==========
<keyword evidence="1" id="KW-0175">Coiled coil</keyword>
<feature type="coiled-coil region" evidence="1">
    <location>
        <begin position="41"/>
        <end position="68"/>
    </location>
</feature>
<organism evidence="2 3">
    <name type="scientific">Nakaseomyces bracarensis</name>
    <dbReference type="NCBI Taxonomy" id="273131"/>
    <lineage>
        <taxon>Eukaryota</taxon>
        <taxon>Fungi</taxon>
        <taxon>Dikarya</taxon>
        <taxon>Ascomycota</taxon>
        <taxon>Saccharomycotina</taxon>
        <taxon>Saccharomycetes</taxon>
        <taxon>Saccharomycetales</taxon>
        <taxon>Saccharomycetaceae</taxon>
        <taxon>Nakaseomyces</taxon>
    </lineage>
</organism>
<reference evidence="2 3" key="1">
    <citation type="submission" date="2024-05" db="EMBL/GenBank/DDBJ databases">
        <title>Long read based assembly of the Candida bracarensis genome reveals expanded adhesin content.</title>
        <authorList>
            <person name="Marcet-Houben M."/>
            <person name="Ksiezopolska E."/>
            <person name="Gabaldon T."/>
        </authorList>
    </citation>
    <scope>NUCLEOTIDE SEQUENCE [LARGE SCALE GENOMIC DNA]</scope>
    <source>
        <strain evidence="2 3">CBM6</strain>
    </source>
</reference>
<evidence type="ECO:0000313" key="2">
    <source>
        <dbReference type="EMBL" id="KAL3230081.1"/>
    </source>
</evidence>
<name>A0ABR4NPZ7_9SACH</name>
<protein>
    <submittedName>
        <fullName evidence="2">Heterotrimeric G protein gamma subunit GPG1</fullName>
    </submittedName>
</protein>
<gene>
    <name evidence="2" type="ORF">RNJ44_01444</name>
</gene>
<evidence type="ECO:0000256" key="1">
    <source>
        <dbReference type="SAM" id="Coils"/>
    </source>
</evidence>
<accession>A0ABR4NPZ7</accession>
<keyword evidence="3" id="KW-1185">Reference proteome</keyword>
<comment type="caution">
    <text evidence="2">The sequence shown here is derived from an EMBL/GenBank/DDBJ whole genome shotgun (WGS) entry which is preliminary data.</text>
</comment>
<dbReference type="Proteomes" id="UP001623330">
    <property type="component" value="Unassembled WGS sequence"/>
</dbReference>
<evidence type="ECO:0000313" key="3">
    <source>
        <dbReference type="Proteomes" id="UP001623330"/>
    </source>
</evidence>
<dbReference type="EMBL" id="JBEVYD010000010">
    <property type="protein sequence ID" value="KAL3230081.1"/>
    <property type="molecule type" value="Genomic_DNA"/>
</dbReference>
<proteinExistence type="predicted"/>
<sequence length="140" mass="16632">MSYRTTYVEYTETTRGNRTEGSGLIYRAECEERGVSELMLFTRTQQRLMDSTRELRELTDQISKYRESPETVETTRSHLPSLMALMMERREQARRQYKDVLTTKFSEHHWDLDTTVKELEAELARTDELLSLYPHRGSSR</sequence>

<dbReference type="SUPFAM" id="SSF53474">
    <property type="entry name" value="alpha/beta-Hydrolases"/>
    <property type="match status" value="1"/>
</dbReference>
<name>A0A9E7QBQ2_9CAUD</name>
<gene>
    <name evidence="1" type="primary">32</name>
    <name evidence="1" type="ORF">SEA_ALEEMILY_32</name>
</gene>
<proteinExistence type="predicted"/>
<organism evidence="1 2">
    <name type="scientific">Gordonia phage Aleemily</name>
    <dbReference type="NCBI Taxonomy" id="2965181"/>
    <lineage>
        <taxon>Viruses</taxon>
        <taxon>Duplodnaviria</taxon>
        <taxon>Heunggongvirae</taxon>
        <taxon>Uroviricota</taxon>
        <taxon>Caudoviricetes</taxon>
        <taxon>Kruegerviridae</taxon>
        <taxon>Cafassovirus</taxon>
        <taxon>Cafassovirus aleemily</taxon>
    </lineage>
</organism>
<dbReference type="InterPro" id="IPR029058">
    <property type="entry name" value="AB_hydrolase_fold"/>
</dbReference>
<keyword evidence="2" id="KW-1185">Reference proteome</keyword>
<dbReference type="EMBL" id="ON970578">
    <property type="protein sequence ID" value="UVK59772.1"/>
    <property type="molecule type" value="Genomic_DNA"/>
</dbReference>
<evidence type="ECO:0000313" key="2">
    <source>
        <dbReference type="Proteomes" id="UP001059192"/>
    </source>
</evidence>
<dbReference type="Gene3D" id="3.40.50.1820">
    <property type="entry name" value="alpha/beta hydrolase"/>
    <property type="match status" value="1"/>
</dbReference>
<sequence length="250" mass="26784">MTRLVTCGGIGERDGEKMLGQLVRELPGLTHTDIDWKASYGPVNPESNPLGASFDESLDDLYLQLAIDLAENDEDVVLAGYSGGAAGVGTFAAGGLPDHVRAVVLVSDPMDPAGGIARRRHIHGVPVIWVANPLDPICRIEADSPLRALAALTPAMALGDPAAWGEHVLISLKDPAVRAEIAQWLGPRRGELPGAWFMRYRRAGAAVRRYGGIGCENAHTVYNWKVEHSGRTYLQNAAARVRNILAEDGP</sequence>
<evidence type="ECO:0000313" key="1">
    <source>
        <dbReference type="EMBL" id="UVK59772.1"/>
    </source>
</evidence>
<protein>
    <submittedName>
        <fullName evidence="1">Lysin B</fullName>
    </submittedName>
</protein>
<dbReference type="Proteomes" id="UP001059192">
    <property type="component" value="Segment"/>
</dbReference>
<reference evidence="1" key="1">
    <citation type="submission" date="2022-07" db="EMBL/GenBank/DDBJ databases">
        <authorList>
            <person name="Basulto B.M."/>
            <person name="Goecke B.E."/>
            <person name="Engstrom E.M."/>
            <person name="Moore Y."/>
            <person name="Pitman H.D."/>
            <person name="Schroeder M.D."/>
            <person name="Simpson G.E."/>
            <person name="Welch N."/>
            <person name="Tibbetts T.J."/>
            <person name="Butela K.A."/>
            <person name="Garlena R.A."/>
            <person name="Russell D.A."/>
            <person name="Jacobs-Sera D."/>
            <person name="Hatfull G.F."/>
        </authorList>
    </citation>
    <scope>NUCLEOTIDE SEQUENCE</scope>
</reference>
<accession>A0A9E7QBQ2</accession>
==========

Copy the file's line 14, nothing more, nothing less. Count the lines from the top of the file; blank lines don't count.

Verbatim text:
        <taxon>Dikarya</taxon>